Ivan Lyashkevsky, a Polish lieutenant who suffered a head injury, spends a large amount of time grumbling about the native people of the town he's living in. He thinks them to be lazy and useless and is quick to express his views. On this particular day, he is visiting with his friend Franz Finks and studying his native landlord out the window. Lyashkevsky grows more and more angry with the natives as he discusses their flaws with Finks throughout the entire day, and simple Finks takes all his complaints in stride. By that night, Lyashkevsky has discovered even more people and things to be disgruntled with, not realizing that he embodies much of what he has come to dislike so strongly.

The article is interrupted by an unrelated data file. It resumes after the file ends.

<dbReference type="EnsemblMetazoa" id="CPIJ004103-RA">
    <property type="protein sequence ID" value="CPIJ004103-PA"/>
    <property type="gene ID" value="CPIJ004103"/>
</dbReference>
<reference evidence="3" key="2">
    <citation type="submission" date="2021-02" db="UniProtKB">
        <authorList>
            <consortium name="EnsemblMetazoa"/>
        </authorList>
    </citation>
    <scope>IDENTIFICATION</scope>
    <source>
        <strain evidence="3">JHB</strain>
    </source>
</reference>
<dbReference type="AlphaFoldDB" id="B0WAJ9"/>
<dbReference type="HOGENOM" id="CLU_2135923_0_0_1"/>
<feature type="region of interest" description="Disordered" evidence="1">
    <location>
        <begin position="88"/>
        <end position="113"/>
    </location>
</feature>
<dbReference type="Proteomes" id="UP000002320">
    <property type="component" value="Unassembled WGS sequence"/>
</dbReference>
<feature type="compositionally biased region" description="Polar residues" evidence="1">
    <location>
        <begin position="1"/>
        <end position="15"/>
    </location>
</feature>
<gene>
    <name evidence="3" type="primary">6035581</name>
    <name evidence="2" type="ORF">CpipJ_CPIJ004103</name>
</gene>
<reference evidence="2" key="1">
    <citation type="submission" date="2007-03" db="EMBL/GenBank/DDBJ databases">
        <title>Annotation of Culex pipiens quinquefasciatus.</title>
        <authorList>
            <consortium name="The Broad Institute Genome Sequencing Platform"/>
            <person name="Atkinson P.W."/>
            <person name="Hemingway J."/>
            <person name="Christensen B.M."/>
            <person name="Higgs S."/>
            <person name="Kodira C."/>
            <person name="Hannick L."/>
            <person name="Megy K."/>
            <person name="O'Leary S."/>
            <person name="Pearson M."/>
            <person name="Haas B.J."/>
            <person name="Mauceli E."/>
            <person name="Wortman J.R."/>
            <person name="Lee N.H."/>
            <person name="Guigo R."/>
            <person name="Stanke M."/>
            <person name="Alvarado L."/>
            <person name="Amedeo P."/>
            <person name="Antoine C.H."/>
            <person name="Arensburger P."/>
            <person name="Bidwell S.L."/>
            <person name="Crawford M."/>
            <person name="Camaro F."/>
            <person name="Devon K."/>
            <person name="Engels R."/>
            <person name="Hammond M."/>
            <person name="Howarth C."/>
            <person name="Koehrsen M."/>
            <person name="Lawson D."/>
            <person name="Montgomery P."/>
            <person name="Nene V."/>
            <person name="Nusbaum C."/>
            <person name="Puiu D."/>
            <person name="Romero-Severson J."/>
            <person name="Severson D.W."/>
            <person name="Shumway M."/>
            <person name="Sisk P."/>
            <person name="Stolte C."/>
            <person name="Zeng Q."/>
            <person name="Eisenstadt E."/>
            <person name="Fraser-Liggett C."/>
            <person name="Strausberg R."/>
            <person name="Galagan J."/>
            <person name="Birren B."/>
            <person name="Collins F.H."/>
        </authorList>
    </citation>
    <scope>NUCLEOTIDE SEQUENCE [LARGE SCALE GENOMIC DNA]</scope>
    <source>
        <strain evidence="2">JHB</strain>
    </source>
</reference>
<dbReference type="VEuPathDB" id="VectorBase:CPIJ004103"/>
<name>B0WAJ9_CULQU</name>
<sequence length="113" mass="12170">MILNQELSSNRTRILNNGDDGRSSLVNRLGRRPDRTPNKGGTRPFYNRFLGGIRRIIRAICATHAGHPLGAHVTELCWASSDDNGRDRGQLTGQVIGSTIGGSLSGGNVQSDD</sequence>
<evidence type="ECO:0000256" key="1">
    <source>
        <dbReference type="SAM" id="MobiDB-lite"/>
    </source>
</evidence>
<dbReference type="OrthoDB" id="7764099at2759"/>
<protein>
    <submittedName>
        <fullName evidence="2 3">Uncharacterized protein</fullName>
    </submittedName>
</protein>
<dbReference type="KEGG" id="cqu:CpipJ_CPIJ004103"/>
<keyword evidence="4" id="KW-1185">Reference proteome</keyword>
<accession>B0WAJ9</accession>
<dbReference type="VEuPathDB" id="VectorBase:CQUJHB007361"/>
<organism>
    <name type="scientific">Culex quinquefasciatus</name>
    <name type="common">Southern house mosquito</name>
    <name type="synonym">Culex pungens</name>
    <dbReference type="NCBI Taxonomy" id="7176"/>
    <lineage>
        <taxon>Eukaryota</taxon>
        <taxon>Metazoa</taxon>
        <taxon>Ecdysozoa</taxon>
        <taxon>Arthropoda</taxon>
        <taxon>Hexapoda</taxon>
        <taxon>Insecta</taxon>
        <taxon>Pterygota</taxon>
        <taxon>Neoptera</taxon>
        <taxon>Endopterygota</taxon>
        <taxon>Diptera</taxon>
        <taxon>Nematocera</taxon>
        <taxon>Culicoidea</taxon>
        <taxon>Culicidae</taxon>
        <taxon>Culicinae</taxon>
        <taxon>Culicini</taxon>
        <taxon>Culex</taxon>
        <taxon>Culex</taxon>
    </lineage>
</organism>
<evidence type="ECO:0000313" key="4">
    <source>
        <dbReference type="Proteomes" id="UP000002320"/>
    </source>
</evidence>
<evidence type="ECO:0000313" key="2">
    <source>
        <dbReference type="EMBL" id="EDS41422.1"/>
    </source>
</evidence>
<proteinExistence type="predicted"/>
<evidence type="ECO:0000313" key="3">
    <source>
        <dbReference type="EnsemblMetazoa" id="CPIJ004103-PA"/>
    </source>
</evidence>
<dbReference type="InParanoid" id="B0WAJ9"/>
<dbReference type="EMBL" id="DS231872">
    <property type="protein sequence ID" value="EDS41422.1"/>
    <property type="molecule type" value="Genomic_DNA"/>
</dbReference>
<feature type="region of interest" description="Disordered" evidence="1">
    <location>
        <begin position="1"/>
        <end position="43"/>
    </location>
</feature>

Anton Chekhov (1860-1904) was a Russian writer and playwright, considered by many to be one of the best writers of short stories in the history of literature. Chekhov was also a successful physician, but writing was his true passion. He was quoted as saying "Medicine is my lawful wife and literature is my mistress."
This title is part of (or scheduled to be part of) the following subscriptions:
by Anton Chekhov
Sign up for our email newsletter